from The American Heritage® Dictionary of the English Language, 4th Edition
- n. A part of a church divided laterally from the nave by a row of pillars or columns.
- n. A passageway between rows of seats, as in an auditorium or an airplane.
- n. A passageway for inside traffic, as in a department store, warehouse, or supermarket.
from Wiktionary, Creative Commons Attribution/Share-Alike License
- n. A wing of a building, notably in a church separated from the nave proper by piers.
- n. A clear path through rows of seating.
- n. A clear corridor in a supermarket with shelves on both sides containing goods for sale.
- n. Any path through an otherwise obstructed space.
from the GNU version of the Collaborative International Dictionary of English
- n. A lateral division of a building, separated from the middle part, called the nave, by a row of columns or piers, which support the roof or an upper wall containing windows, called the clearstory wall.
- n. Improperly used also for the have; -- as in the phrases, a church with three aisles, the middle aisle.
- n. Also (perhaps from confusion with alley), a passage into which the pews of a church open.
from The Century Dictionary and Cyclopedia
- In heraldry, winged or having wings.
- n. Properly, a lateral subdivision of a church, parallel to the nave, choir, or transept, from which it is divided by piers or columns, and often surmounted by a gallery.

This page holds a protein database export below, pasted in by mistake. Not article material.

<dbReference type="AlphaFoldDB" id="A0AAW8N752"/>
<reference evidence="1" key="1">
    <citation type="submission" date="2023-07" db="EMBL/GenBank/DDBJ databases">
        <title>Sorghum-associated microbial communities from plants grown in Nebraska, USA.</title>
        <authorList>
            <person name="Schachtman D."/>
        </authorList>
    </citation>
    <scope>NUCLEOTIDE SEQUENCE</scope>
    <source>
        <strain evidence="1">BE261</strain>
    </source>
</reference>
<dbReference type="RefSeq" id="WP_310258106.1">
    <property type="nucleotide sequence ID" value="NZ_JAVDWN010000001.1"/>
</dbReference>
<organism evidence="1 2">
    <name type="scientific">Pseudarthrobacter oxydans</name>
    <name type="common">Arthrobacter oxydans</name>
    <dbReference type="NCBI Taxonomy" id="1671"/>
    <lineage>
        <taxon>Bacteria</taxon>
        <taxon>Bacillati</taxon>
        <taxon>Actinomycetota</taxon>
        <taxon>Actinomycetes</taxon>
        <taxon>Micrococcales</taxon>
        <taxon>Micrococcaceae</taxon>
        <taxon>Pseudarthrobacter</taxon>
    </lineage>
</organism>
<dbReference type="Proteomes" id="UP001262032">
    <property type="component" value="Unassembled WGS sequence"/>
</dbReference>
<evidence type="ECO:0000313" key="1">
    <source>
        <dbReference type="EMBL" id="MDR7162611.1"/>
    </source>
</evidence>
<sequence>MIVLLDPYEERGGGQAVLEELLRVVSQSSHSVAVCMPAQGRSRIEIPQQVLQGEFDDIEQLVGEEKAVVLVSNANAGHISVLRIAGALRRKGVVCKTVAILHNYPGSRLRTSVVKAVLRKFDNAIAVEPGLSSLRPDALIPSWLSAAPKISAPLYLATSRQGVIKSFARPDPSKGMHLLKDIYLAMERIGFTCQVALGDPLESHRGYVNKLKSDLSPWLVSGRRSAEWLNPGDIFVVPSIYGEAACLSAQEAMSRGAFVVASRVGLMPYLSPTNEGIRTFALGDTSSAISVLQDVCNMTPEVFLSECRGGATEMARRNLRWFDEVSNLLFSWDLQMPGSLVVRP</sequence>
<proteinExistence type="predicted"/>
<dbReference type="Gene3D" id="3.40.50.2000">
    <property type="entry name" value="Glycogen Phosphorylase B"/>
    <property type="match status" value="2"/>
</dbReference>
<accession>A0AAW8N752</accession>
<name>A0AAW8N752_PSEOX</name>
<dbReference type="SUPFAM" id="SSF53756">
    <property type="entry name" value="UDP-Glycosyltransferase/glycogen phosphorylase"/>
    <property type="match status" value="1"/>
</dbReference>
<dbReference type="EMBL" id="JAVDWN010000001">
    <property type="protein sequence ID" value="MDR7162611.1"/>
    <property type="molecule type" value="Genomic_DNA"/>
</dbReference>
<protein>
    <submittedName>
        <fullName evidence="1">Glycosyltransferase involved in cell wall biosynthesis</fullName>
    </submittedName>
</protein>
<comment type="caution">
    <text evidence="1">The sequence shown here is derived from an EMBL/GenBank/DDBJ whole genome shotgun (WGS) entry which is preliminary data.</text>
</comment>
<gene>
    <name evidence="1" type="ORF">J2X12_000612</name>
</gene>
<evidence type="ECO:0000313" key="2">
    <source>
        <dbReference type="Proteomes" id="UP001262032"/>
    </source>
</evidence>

from WordNet 3.0 Copyright 2006 by Princeton University. All rights reserved.
- n. passageway between seating areas as in an auditorium or passenger vehicle or between areas of shelves of goods as in stores
- n. a long narrow passage (as in a cave or woods)
- n. part of a church divided laterally from the nave proper by rows of pillars or columns
It's not so much on the real rare, high-end comics or artwork but the bad economic news seems to be prompting a downturn in, as one of them put it, "the kind of merchandise that the guy across the aisle is also carrying."
Either way it goes, any real patriot can see that both sides of the aisle is the problem Neo-Cons and Libs.
The central "aisle" is devoted to "Olmec: Colossal Masterworks of Ancient Mexico," which in fact features masterworks from roughly 1400 to 400 BC, ranging from the massive stone portrait heads of rulers ...
Or, glad that one side of the aisle is still trying to make this country work.
In the blogosphere, the right side of the aisle is having a collective orgasm.
A stroll down a supermarket aisle is enlivened by signs such as this one:
We have someone actively trying to construct a narrative that one side of the political aisle is less honest than the other.
He said the only downside to working the toilet-seat aisle is customers so attached to their old models that they bring them along to make sure the replacement seat is identical.
And his willingness to work across the aisle is why I considered voting for him - until he chose Palin as his running mate.
But that isn't a sacrifice either side of the aisle is willing to make!
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